Substance Misuse

To be concerned or not to be concerned?

“I’m not THAT bad.”

“I don’t NEED it.”

“Everyone I know drinks like me.”

“I don’t have a drinking problem. I drink, I fall down, I get up, no problem.”

A lot of people say a lot of things about what an alcohol problem is, so how do I know if I have one?

Great question!

If you’ve come to this page, you’re likely concerned about your drinking or your loved one’s drinking. That alone suggests to me that drinking is a problem.

Roughly 20% of adults are non-drinkers, 50% are non-problematic drinkers, 25% are problem drinkers, and 5% are alcohol dependent.

It’s not what you drink, how much you drink, or how often you drink; rather, it’s what happens when you drink.

Here are some indicators of a drinking problem.

You’ve thought about trying to cut down or quit.

When other people suggest that you should cut down or quit, you get annoyed.

You have guilty feelings about things you said or did while under the influence.

Alcohol and/or drugs cause you sometimes to fail to fulfill your responsibilities.

Problem drinking has consequences.

Health consequences, including accidents

Mental health consequences

Legal consequences

Employment consequences

Academic consequences

Relationship consequences

Financial consequences

Part of you wants to change, part of you doesn’t…

When Andy called me, he said that he drinks several times a month with friends as a social thing. “Not a problem,” he said. Yet one out of maybe every 4 or 5 times, he drank so much that he blacked out.

When that happened, Andy felt physically ill the next day; guilty and upset with himself for the next few days. “That’s a problem,” he said.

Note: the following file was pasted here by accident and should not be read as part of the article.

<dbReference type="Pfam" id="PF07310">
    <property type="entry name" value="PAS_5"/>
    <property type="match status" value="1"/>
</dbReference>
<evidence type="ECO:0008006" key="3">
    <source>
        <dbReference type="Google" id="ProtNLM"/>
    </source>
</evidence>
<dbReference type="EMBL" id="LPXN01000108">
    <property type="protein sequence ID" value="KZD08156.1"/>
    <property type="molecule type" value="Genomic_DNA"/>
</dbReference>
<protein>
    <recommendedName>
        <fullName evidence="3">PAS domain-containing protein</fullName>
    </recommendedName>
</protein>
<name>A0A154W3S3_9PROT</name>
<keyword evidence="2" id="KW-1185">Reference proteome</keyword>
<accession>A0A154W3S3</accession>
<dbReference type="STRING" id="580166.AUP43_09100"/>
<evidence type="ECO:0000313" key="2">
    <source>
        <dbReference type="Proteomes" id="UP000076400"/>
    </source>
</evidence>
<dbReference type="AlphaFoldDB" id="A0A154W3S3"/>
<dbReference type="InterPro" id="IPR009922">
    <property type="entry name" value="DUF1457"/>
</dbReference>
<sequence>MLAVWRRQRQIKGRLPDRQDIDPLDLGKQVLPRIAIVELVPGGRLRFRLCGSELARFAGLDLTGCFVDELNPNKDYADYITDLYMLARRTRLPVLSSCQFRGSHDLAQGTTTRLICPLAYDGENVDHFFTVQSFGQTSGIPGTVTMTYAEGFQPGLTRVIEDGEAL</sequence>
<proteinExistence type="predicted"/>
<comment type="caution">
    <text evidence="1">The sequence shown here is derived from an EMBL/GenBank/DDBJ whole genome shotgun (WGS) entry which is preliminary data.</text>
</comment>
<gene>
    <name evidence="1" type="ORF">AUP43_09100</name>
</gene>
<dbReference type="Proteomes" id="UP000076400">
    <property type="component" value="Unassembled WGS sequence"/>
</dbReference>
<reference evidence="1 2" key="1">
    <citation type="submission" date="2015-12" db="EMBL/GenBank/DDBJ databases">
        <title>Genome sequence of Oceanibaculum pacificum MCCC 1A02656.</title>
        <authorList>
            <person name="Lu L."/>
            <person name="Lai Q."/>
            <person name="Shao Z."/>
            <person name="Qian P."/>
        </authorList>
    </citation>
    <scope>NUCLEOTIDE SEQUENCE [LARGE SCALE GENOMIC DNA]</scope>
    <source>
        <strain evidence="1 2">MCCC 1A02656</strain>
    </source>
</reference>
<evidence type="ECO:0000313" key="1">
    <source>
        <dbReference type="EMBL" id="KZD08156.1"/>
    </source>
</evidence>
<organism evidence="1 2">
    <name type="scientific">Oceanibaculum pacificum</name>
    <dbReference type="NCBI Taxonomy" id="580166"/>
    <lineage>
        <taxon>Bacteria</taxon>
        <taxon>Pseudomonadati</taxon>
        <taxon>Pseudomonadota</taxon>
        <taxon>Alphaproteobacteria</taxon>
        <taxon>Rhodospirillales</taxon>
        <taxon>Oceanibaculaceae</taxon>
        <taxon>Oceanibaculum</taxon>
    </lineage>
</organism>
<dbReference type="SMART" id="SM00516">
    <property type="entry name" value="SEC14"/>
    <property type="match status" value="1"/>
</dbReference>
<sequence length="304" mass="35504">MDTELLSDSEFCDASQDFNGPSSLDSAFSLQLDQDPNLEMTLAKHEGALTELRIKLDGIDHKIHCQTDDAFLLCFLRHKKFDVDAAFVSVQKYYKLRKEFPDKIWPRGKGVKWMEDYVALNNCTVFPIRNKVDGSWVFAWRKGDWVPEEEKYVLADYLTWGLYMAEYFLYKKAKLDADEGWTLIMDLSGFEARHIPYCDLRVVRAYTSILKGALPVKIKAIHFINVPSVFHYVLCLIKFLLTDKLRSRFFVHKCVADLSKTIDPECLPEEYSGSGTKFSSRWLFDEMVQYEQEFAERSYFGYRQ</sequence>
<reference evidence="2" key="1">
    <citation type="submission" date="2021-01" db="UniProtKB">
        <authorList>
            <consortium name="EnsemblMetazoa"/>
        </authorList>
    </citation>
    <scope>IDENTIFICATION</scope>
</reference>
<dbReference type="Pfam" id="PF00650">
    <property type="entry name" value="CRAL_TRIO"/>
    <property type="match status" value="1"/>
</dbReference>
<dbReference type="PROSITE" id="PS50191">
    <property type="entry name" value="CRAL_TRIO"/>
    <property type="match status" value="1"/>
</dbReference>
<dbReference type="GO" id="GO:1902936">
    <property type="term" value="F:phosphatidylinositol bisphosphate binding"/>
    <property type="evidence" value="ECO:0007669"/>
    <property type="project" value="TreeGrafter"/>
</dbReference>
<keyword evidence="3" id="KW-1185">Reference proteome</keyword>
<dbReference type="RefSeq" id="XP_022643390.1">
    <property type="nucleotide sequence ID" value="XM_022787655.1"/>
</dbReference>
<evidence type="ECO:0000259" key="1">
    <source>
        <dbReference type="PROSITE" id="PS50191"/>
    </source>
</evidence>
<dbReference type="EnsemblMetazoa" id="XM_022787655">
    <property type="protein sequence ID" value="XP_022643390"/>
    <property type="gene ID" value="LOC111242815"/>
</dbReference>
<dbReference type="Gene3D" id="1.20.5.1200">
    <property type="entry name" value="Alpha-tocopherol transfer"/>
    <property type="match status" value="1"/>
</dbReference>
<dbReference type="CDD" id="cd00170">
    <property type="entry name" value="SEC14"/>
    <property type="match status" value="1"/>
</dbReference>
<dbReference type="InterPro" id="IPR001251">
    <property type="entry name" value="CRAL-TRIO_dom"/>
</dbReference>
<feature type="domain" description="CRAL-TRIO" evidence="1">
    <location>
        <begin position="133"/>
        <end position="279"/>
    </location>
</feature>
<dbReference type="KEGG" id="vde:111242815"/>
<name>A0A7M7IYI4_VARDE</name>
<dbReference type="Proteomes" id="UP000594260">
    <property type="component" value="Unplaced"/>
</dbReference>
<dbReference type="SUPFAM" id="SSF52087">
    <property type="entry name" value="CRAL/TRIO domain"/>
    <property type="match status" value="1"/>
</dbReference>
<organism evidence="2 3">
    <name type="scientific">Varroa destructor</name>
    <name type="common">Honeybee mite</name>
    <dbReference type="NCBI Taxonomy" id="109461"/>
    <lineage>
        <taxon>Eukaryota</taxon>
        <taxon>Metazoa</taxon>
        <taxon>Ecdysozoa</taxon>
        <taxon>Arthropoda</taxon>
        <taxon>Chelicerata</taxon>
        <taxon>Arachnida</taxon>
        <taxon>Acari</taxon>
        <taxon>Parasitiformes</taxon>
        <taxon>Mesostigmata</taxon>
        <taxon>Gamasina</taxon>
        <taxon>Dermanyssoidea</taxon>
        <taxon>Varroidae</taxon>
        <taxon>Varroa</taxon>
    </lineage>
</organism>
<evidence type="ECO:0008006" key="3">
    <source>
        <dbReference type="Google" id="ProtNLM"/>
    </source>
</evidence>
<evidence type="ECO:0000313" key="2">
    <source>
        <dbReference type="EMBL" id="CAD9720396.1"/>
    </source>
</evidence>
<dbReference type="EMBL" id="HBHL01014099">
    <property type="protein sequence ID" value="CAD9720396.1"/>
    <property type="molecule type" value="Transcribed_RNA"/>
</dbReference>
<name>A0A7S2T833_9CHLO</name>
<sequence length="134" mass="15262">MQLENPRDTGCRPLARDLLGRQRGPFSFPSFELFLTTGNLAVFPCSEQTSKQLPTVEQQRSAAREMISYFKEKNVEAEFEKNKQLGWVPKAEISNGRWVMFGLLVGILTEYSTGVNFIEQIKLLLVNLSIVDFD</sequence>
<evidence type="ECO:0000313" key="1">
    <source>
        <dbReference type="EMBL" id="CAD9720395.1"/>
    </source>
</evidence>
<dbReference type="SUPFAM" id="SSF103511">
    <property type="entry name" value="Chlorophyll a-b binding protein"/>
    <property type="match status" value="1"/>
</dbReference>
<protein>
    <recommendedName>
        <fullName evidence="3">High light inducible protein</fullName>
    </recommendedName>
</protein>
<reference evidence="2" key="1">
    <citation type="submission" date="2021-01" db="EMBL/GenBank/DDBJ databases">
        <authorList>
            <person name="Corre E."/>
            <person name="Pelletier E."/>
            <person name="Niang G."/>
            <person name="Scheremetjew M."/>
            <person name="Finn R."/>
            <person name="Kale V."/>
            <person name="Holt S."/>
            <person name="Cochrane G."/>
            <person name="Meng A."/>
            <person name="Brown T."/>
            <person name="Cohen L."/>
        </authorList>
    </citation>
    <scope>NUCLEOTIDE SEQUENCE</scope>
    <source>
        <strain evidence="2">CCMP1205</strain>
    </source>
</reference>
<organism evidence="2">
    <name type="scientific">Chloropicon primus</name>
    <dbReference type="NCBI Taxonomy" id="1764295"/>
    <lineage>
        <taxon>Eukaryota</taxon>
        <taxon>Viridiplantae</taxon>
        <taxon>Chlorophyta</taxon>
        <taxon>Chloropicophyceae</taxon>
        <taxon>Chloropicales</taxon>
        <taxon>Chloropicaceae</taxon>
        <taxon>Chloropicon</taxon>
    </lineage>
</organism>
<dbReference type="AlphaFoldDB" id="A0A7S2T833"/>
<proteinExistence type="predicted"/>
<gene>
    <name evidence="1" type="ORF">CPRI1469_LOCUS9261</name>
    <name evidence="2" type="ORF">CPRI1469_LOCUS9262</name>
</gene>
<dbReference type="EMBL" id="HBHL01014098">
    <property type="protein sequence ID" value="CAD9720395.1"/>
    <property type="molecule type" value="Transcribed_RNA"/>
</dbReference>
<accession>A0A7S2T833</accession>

Andy can’t figure out what the difference is between the times he drinks without problems and the times when he can’t stop drinking. Andy knows that he does not want to drink so much that he blacks out, but he’s not sure if he needs to stop drinking altogether.

Everyone he knows drinks.

Jasmine thinks she has to drink – to be part of the team.

Jasmine is a sales manager for a tech company whose job requires frequent travel for business meetings and client dinners. She told me that she and her husband split a bottle of wine at dinner three or four times a week.

Recently, there’s been some friction between her and her husband. The last two times she called him when she was out of town, he could tell Jasmine drank too much because her speech was slurred and there were things she said that made no sense.

Jasmine said that her job required her to take clients out for dinner and drinks and that this is what the entire sales team does.

She was referred to me by her doctor after her blood work results, as part of a recent routine physical exam, showed elevated liver enzymes likely caused by drinking.

The pleasant and the less pleasant, or short-term positive consequences with long-term negative consequences

Andy said that when he drinks, it’s easier for him to talk to women than when he’s not drinking. He also said that now and then, he likes to “forget about everything.” “Everything” includes the things he regrets having said and done when he drank heavily, including having been convicted of driving under the influence.

Now it’s gotten to the point where he cannot predict how much he’ll drink once he starts. The risk of drinking to the point of blacking out and subsequent feelings of physical illness and mental anguish has become unacceptable, not to mention the amount of money he spends when he drinks like that. He says he’s sick and tired of being sick and tired.

The lure of falsely feeling ‘in control…’

Jasmine said she likes the feeling of warmth and relaxation when she drinks with her husband and that she is more confident at business dinners after she has a few drinks.

Before getting the results of her blood work, she thought her husband was over-reacting to her drinking. The knowledge that alcohol could cause serious health problems is terrifying to her and has caused her to re-evaluate her husband’s concerns about her drinking. She is interested in exploring options for drinking.

Overcoming substance misuse is hard to do alone.

If you think or know that you have a drinking or drug problem, help is available.

It would be my pleasure to review your drinking and help you establish and achieve your ideal drinking behavior.

Call (908) 393-6300 to schedule your free 20-minute consultation now.